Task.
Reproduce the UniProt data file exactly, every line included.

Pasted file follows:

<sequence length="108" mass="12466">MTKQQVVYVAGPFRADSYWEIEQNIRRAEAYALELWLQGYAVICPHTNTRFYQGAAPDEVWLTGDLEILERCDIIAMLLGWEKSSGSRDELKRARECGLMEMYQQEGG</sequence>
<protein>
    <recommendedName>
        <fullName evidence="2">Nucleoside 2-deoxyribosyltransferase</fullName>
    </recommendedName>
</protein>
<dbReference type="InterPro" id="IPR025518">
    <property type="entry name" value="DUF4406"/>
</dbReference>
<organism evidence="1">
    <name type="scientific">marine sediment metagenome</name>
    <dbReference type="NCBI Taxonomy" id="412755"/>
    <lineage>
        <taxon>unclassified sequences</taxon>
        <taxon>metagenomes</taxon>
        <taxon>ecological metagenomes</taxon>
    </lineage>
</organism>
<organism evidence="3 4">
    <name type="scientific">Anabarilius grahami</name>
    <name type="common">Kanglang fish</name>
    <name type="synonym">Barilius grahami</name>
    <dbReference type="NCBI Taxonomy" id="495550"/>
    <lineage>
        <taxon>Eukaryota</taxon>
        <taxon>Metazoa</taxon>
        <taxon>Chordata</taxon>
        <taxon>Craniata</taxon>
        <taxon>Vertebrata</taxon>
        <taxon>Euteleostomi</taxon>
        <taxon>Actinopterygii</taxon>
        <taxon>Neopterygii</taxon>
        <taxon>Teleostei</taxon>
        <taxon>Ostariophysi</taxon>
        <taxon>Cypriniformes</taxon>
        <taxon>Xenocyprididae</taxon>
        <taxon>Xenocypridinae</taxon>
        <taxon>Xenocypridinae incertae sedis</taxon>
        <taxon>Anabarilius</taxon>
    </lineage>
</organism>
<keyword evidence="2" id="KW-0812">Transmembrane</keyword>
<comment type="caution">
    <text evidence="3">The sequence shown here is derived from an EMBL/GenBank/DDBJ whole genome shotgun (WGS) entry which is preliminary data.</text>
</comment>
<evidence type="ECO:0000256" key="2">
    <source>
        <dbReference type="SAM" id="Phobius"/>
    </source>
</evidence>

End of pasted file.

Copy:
<sequence length="108" mass="12466">MTKQQVVYVAGPFRADSYWEIEQNIRRAEAYALELWLQGYAVICPHTNTRFYQGAAPDEVWLTGDLEILERCDIIAMLLGWEKSSGSRDELKRARECGLMEMYQQEGG</sequence>
<protein>
    <recommendedName>
        <fullName evidence="2">Nucleoside 2-deoxyribosyltransferase</fullName>
    </recommendedName>
</protein>
<dbReference type="InterPro" id="IPR025518">
    <property type="entry name" value="DUF4406"/>
</dbReference>
<organism evidence="1">
    <name type="scientific">marine sediment metagenome</name>
    <dbReference type="NCBI Taxonomy" id="412755"/>
    <lineage>
        <taxon>unclassified sequences</taxon>
        <taxon>metagenomes</taxon>
        <taxon>ecological metagenomes</taxon>
    </lineage>
</organism>
<organism evidence="3 4">
    <name type="scientific">Anabarilius grahami</name>
    <name type="common">Kanglang fish</name>
    <name type="synonym">Barilius grahami</name>
    <dbReference type="NCBI Taxonomy" id="495550"/>
    <lineage>
        <taxon>Eukaryota</taxon>
        <taxon>Metazoa</taxon>
        <taxon>Chordata</taxon>
        <taxon>Craniata</taxon>
        <taxon>Vertebrata</taxon>
        <taxon>Euteleostomi</taxon>
        <taxon>Actinopterygii</taxon>
        <taxon>Neopterygii</taxon>
        <taxon>Teleostei</taxon>
        <taxon>Ostariophysi</taxon>
        <taxon>Cypriniformes</taxon>
        <taxon>Xenocyprididae</taxon>
        <taxon>Xenocypridinae</taxon>
        <taxon>Xenocypridinae incertae sedis</taxon>
        <taxon>Anabarilius</taxon>
    </lineage>
</organism>
<keyword evidence="2" id="KW-0812">Transmembrane</keyword>
<comment type="caution">
    <text evidence="3">The sequence shown here is derived from an EMBL/GenBank/DDBJ whole genome shotgun (WGS) entry which is preliminary data.</text>
</comment>
<evidence type="ECO:0000256" key="2">
    <source>
        <dbReference type="SAM" id="Phobius"/>
    </source>
</evidence>